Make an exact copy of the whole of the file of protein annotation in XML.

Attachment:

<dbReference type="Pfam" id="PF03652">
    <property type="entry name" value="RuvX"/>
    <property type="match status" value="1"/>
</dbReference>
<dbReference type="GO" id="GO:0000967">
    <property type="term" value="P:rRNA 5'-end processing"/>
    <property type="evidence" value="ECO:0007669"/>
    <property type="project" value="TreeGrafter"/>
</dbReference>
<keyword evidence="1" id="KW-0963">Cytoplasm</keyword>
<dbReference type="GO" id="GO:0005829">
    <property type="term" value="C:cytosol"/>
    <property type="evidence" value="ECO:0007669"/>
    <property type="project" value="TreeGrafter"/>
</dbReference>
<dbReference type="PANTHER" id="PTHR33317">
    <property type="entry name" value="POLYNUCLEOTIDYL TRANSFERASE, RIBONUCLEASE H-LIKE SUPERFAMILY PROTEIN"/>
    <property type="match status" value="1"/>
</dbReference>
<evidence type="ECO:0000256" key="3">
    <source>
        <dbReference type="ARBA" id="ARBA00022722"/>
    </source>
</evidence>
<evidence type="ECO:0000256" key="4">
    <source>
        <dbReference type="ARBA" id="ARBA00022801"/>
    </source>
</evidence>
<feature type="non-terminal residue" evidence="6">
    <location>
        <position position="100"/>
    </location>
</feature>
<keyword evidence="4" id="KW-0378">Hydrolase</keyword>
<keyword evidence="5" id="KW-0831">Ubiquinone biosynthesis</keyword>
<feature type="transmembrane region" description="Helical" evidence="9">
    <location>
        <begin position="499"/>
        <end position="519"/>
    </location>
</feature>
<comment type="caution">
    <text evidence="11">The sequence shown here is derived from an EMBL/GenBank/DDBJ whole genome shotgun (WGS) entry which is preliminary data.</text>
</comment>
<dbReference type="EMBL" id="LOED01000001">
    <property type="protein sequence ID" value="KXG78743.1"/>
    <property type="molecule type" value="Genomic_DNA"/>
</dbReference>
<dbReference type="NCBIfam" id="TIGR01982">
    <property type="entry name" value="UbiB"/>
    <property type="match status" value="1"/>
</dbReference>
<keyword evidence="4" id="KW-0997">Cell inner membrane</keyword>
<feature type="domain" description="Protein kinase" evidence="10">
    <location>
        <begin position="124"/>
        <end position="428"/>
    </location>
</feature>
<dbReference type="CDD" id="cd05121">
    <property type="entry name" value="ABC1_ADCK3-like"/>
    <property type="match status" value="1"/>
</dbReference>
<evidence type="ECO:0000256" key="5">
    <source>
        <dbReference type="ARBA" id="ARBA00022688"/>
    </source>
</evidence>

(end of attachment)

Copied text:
<dbReference type="Pfam" id="PF03652">
    <property type="entry name" value="RuvX"/>
    <property type="match status" value="1"/>
</dbReference>
<dbReference type="GO" id="GO:0000967">
    <property type="term" value="P:rRNA 5'-end processing"/>
    <property type="evidence" value="ECO:0007669"/>
    <property type="project" value="TreeGrafter"/>
</dbReference>
<keyword evidence="1" id="KW-0963">Cytoplasm</keyword>
<dbReference type="GO" id="GO:0005829">
    <property type="term" value="C:cytosol"/>
    <property type="evidence" value="ECO:0007669"/>
    <property type="project" value="TreeGrafter"/>
</dbReference>
<dbReference type="PANTHER" id="PTHR33317">
    <property type="entry name" value="POLYNUCLEOTIDYL TRANSFERASE, RIBONUCLEASE H-LIKE SUPERFAMILY PROTEIN"/>
    <property type="match status" value="1"/>
</dbReference>
<evidence type="ECO:0000256" key="3">
    <source>
        <dbReference type="ARBA" id="ARBA00022722"/>
    </source>
</evidence>
<evidence type="ECO:0000256" key="4">
    <source>
        <dbReference type="ARBA" id="ARBA00022801"/>
    </source>
</evidence>
<feature type="non-terminal residue" evidence="6">
    <location>
        <position position="100"/>
    </location>
</feature>
<keyword evidence="4" id="KW-0378">Hydrolase</keyword>
<keyword evidence="5" id="KW-0831">Ubiquinone biosynthesis</keyword>
<feature type="transmembrane region" description="Helical" evidence="9">
    <location>
        <begin position="499"/>
        <end position="519"/>
    </location>
</feature>
<comment type="caution">
    <text evidence="11">The sequence shown here is derived from an EMBL/GenBank/DDBJ whole genome shotgun (WGS) entry which is preliminary data.</text>
</comment>
<dbReference type="EMBL" id="LOED01000001">
    <property type="protein sequence ID" value="KXG78743.1"/>
    <property type="molecule type" value="Genomic_DNA"/>
</dbReference>
<dbReference type="NCBIfam" id="TIGR01982">
    <property type="entry name" value="UbiB"/>
    <property type="match status" value="1"/>
</dbReference>
<keyword evidence="4" id="KW-0997">Cell inner membrane</keyword>
<feature type="domain" description="Protein kinase" evidence="10">
    <location>
        <begin position="124"/>
        <end position="428"/>
    </location>
</feature>
<dbReference type="CDD" id="cd05121">
    <property type="entry name" value="ABC1_ADCK3-like"/>
    <property type="match status" value="1"/>
</dbReference>
<evidence type="ECO:0000256" key="5">
    <source>
        <dbReference type="ARBA" id="ARBA00022688"/>
    </source>
</evidence>